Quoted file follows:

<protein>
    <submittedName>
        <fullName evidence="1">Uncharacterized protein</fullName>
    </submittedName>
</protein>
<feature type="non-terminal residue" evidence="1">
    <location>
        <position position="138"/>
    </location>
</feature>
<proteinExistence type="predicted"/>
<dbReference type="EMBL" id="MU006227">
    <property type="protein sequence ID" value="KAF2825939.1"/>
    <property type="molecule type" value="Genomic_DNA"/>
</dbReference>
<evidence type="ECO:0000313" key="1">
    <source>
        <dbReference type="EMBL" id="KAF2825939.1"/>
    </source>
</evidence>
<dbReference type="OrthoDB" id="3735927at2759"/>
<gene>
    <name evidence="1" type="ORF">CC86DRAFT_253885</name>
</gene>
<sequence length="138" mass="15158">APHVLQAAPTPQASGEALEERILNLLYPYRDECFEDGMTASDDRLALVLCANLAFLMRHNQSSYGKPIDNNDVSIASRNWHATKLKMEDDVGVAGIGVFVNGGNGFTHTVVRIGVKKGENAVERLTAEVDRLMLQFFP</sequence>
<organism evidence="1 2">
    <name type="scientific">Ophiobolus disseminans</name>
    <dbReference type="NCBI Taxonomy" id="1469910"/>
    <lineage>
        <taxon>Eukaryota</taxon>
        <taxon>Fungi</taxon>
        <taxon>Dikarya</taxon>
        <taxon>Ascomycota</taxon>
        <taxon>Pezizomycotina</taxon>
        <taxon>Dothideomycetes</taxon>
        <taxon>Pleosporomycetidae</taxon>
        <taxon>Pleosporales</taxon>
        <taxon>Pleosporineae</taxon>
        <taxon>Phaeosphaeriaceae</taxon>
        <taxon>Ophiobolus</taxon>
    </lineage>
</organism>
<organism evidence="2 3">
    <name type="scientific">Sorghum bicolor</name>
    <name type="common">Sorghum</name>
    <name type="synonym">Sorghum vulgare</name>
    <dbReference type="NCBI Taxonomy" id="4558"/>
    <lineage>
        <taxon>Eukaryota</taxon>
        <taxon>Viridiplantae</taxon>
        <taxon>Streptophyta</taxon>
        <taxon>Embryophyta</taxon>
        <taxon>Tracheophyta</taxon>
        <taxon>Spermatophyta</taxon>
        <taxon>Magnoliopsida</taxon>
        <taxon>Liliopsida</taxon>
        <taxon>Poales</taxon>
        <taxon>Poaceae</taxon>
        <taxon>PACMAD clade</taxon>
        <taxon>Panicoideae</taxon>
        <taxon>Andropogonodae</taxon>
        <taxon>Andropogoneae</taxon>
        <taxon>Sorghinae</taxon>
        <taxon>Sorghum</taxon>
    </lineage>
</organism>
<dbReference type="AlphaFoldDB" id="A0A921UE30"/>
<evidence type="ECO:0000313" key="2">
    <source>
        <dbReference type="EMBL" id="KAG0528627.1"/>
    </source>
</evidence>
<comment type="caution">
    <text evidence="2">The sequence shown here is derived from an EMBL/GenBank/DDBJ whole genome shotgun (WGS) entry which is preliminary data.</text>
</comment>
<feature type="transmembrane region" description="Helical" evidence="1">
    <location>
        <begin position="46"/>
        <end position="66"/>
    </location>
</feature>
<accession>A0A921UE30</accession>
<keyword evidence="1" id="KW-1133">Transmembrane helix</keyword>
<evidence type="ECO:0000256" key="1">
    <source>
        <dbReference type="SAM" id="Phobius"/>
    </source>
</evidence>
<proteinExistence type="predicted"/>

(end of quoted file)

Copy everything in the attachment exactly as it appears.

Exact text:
<protein>
    <submittedName>
        <fullName evidence="1">Uncharacterized protein</fullName>
    </submittedName>
</protein>
<feature type="non-terminal residue" evidence="1">
    <location>
        <position position="138"/>
    </location>
</feature>
<proteinExistence type="predicted"/>
<dbReference type="EMBL" id="MU006227">
    <property type="protein sequence ID" value="KAF2825939.1"/>
    <property type="molecule type" value="Genomic_DNA"/>
</dbReference>
<evidence type="ECO:0000313" key="1">
    <source>
        <dbReference type="EMBL" id="KAF2825939.1"/>
    </source>
</evidence>
<dbReference type="OrthoDB" id="3735927at2759"/>
<gene>
    <name evidence="1" type="ORF">CC86DRAFT_253885</name>
</gene>
<sequence length="138" mass="15158">APHVLQAAPTPQASGEALEERILNLLYPYRDECFEDGMTASDDRLALVLCANLAFLMRHNQSSYGKPIDNNDVSIASRNWHATKLKMEDDVGVAGIGVFVNGGNGFTHTVVRIGVKKGENAVERLTAEVDRLMLQFFP</sequence>
<organism evidence="1 2">
    <name type="scientific">Ophiobolus disseminans</name>
    <dbReference type="NCBI Taxonomy" id="1469910"/>
    <lineage>
        <taxon>Eukaryota</taxon>
        <taxon>Fungi</taxon>
        <taxon>Dikarya</taxon>
        <taxon>Ascomycota</taxon>
        <taxon>Pezizomycotina</taxon>
        <taxon>Dothideomycetes</taxon>
        <taxon>Pleosporomycetidae</taxon>
        <taxon>Pleosporales</taxon>
        <taxon>Pleosporineae</taxon>
        <taxon>Phaeosphaeriaceae</taxon>
        <taxon>Ophiobolus</taxon>
    </lineage>
</organism>
<organism evidence="2 3">
    <name type="scientific">Sorghum bicolor</name>
    <name type="common">Sorghum</name>
    <name type="synonym">Sorghum vulgare</name>
    <dbReference type="NCBI Taxonomy" id="4558"/>
    <lineage>
        <taxon>Eukaryota</taxon>
        <taxon>Viridiplantae</taxon>
        <taxon>Streptophyta</taxon>
        <taxon>Embryophyta</taxon>
        <taxon>Tracheophyta</taxon>
        <taxon>Spermatophyta</taxon>
        <taxon>Magnoliopsida</taxon>
        <taxon>Liliopsida</taxon>
        <taxon>Poales</taxon>
        <taxon>Poaceae</taxon>
        <taxon>PACMAD clade</taxon>
        <taxon>Panicoideae</taxon>
        <taxon>Andropogonodae</taxon>
        <taxon>Andropogoneae</taxon>
        <taxon>Sorghinae</taxon>
        <taxon>Sorghum</taxon>
    </lineage>
</organism>
<dbReference type="AlphaFoldDB" id="A0A921UE30"/>
<evidence type="ECO:0000313" key="2">
    <source>
        <dbReference type="EMBL" id="KAG0528627.1"/>
    </source>
</evidence>
<comment type="caution">
    <text evidence="2">The sequence shown here is derived from an EMBL/GenBank/DDBJ whole genome shotgun (WGS) entry which is preliminary data.</text>
</comment>
<feature type="transmembrane region" description="Helical" evidence="1">
    <location>
        <begin position="46"/>
        <end position="66"/>
    </location>
</feature>
<accession>A0A921UE30</accession>
<keyword evidence="1" id="KW-1133">Transmembrane helix</keyword>
<evidence type="ECO:0000256" key="1">
    <source>
        <dbReference type="SAM" id="Phobius"/>
    </source>
</evidence>
<proteinExistence type="predicted"/>